Growing up in a suburban town just outside one of the world’s most diverse cities, I never had a problem with finding people who looked like me. Filipinos were quite literally everywhere — my next door neighbors were Filipino, my circle of friends in high school was all Filipino, and it wasn’t uncommon for my parents to bump into someone at the grocery store and start speaking Tagalog (the language of the Philippines) as if they had known one another their whole lives.
There’s a certain sense of security that comes with living in a community of people who not only look like you, but also understand your culture without explanation. My circle of high school friends all knew what it’s like to attend a crazy Filipino party, and my next door neighbors cooked Filipino food just as my family did. These are the aspects of my Filipino heritage that I took for granted once I moved to a city where the Filipino community was a fraction of what I was used to. But what I’ll never take for granted are the lessons I’ve learned from these experiences, the ones that have shown me how my culture impacts my identity.
Looking for a sense of belonging
My freshman year of college, I moved 250 miles from my home in the Toronto area. I was excited for dorm life and to experience something completely different from my home life. I said goodbye to the traditional Filipino dishes home-cooked by my mom and the sound of Tagalog being spoken on the phone between family members. However, it wasn’t long before I realized that I had actually said goodbye to something much greater. As I explored my new city and school in Ottawa, it became increasingly obvious that the couple dozen or so Filipino people I might see on a casual walk in my hometown far outnumbered the sparse handful of Filipino faces I’d see on any given day in my college town. I found myself searching for a familiar face in a stranger in every lecture hall I entered and every library cubicle I passed by.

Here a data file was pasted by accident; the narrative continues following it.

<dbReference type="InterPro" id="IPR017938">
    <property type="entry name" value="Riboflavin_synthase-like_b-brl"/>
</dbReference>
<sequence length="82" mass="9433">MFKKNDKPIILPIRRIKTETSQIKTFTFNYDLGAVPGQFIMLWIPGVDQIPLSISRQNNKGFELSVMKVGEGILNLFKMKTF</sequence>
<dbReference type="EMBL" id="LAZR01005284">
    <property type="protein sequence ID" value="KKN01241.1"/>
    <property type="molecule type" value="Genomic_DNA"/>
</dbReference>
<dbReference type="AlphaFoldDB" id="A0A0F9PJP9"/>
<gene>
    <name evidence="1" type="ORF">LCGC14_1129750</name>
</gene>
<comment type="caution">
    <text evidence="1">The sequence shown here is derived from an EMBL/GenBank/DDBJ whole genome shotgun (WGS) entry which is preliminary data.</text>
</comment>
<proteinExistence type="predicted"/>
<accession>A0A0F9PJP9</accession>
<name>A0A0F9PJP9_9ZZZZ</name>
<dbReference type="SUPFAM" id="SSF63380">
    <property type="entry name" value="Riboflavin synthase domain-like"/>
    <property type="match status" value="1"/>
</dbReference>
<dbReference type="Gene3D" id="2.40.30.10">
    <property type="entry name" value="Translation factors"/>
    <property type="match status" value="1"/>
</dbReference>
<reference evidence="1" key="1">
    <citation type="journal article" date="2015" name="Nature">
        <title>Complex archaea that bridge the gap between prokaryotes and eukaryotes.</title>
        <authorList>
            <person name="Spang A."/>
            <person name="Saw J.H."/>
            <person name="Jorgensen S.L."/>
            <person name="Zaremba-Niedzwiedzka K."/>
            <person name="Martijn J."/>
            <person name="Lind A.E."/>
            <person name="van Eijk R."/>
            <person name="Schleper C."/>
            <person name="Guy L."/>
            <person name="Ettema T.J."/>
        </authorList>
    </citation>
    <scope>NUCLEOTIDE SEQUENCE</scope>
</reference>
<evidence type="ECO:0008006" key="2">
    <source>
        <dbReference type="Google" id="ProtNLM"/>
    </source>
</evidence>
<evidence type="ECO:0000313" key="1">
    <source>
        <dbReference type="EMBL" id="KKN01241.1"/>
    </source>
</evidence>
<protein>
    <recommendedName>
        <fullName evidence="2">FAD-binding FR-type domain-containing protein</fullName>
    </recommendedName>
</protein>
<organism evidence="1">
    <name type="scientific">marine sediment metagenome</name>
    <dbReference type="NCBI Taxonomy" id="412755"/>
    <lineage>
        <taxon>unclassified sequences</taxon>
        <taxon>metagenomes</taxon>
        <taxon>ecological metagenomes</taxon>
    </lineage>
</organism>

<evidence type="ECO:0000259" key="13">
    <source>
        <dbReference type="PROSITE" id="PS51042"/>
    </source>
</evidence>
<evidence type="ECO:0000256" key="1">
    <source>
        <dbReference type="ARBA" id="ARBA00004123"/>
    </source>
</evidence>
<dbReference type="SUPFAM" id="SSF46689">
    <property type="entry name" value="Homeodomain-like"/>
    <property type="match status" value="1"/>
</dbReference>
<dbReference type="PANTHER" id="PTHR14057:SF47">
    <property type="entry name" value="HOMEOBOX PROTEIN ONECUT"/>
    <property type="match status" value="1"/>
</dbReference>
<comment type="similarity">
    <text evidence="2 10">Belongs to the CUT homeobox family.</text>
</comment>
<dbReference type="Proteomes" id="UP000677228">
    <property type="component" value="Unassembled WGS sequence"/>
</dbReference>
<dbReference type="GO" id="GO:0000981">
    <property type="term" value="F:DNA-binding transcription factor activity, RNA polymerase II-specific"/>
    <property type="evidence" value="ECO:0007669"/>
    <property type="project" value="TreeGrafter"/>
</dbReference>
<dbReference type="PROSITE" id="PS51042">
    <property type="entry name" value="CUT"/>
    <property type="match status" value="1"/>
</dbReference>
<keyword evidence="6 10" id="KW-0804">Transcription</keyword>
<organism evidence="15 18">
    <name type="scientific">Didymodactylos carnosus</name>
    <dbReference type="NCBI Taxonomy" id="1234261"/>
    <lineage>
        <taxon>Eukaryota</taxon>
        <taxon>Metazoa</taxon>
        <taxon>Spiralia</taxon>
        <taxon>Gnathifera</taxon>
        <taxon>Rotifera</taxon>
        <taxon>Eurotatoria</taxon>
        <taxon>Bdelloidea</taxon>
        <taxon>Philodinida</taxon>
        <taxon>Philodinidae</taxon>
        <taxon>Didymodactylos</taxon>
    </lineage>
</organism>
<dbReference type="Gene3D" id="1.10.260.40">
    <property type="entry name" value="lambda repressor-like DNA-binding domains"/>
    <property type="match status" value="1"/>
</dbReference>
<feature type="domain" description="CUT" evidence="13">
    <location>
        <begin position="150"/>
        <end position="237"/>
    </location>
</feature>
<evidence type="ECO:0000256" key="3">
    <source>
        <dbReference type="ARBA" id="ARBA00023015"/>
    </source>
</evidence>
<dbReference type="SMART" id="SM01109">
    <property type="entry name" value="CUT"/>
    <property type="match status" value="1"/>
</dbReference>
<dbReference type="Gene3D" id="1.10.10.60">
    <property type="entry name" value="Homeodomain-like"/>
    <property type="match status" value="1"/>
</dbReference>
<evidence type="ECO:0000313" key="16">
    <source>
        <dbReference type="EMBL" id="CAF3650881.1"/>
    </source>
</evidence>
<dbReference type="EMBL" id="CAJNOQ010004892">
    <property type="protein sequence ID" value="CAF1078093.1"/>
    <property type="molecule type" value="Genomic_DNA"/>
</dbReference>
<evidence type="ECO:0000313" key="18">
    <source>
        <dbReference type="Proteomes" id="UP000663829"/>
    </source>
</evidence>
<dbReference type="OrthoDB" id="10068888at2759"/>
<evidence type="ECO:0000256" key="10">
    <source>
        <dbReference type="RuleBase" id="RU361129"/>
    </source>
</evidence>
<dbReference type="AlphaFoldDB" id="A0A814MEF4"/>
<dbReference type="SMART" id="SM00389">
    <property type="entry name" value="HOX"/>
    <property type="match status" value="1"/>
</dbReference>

There’s something to be said about the act of searching — it makes you feel lonely without even realizing. The constant searching for something familiar became a default setting that my mind went to. Wait, was that a Filipino flag stitched onto her backpack? Did I just hear Tagalog on the bus? These are questions I never had to consciously ask myself back in my hometown because Filipino culture was something I naturally accepted as part of my everyday life — an integral piece that I overlooked too easily. According to the Embassy of the Philippines in Canada, a 2016 census reported roughly 254,000 Filipinos living in Toronto, compared to Ottawa’s 12,700. This meant I had to make a continuous effort to find cultural representation where it was less common.
It wasn’t easy, but it was worth it. I managed to find a Filipino restaurant not too far from campus that made traditional dishes just as good as the ones made by my grandmother, and I met a new friend in my program who shared their own experience of navigating Filipino identity in a city where it often feels scarce (I’ve also learned that defining your identity is something that a lot of BIPOC individuals struggle with). I even discovered that my university had a small club dedicated to my ethnic culture!
Undoubtedly, I learned that when you take your culture for granted — aka, when you feel jolted after you’re suddenly not surrounded by it anymore — it’s up to you to make an effort to find that sense of belonging, even if it’s in the smallest of places. It came with a new type of acceptance, too. While I understood that I probably wouldn’t find a sea of faces that looked like mine the next time I went to the mall near my college, the familiar faces I found on my own would make my love for my culture all the more powerful.